Hidden in the woods down a long, steep and rocky dirt road near the intersection of Interstate 66 and U.S. Route 11 is a very old Virginia house that seems out of place. If you have an eye for regional architecture, you will notice that it looks much more like a Pennsylvania Dutch farmhouse than a Virginia plantation house.
The house was built by George Bowman, a son-in-law of Jost Hite who led George and their extended family to the Shenandoah Valley from Pennsylvania in the 1730s. The house was long believed to have been built in the 1750s but may not be quite that old. The symmetrical features and chimney placements show concessions to dominant English architectural style of the time (Georgian).
This is the house Colonel Abraham Bowman grew up in. George was his father. It is a very important early example of Pennsylvania German architecture in the Shenandoah Valley. The Laurence Snapp House (note the central chimney), which is nearby at Toms Brook, is another. The house has been called “Harmony Hall” since before the Revolutionary War. It is sometimes, however, called “Fort Bowman” because according to tradition it was used as a fort during the French and Indian War. Depending on the house's actual age, that history may now be in question.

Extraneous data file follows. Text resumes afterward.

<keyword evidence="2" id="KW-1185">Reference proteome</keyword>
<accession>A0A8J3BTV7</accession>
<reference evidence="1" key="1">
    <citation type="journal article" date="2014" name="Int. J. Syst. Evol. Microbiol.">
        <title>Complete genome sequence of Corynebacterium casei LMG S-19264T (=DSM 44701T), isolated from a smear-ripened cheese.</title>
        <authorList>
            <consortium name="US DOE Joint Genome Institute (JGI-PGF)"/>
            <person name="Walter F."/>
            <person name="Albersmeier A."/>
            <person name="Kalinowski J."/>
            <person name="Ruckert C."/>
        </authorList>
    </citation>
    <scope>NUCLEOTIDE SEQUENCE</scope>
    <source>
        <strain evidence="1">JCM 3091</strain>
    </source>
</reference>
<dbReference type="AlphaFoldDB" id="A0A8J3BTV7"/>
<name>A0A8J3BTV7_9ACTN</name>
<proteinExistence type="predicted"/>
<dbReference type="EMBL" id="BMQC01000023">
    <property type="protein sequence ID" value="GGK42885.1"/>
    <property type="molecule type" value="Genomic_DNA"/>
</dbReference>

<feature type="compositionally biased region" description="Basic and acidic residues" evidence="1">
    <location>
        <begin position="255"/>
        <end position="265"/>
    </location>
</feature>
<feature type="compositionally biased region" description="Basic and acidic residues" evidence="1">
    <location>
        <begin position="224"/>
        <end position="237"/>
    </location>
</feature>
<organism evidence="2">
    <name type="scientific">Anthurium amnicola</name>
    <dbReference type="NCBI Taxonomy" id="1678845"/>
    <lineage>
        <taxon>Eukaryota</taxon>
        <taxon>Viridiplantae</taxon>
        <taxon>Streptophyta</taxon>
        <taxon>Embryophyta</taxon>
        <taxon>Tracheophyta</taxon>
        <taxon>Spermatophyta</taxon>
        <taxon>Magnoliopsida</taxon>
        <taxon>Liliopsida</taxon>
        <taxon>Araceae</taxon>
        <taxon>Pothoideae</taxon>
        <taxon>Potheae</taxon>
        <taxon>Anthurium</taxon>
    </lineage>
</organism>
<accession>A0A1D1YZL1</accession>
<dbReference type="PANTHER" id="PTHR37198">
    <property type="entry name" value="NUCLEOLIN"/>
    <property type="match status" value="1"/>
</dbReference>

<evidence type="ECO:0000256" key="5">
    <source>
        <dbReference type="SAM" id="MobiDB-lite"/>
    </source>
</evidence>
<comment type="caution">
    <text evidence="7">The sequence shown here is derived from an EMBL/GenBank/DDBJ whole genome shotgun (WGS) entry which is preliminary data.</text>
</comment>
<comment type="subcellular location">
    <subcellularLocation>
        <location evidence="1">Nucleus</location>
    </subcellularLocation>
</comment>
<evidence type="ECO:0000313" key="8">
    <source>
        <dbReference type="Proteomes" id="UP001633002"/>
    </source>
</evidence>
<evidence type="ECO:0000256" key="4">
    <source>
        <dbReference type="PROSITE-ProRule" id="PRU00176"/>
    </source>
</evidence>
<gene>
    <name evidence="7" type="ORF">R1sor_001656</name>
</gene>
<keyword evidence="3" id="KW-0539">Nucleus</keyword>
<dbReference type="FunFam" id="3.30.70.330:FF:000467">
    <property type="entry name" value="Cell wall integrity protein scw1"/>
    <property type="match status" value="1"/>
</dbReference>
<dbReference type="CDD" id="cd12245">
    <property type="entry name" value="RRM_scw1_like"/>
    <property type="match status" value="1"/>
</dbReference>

A nearby Virginia historical marker mentions Abraham's brother, Joseph, but does not mention Abraham. There were in fact four brothers who lived here who served in the Revolutionary War in various capacities. They all had reputations as excellent horsemen, for which reason the siblings were known as the "four centaurs of Cedar Creek" after the nearby stream.
In 2009, Maral Kalbian and Margaret Peters gave a presentation on the house’s history. Parts 1 through 3 cover the chain of property ownership. If you are not interested in that, you may want to start watching with part 4--which is embedded below. The house is now on property that is part of Cedar Creek & Belle Grove National Historical Park.
Two more of Abraham Bowman's homes survive. The log house he built after moving to Kentucky in 1779 survives and has been restored, and the much larger plantation house he built after prospering there is also still standing. That house, now known as Helm Place, was later the home of Abraham Lincoln's sister-in-Law (Mary Todd Lincoln's sister).
(Updated August 20, 2020)
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is researching the history of the Revolutionary War's 8th Virginia Regiment. Its ten companies formed on the frontier, from the Cumberland Gap to Pittsburgh.
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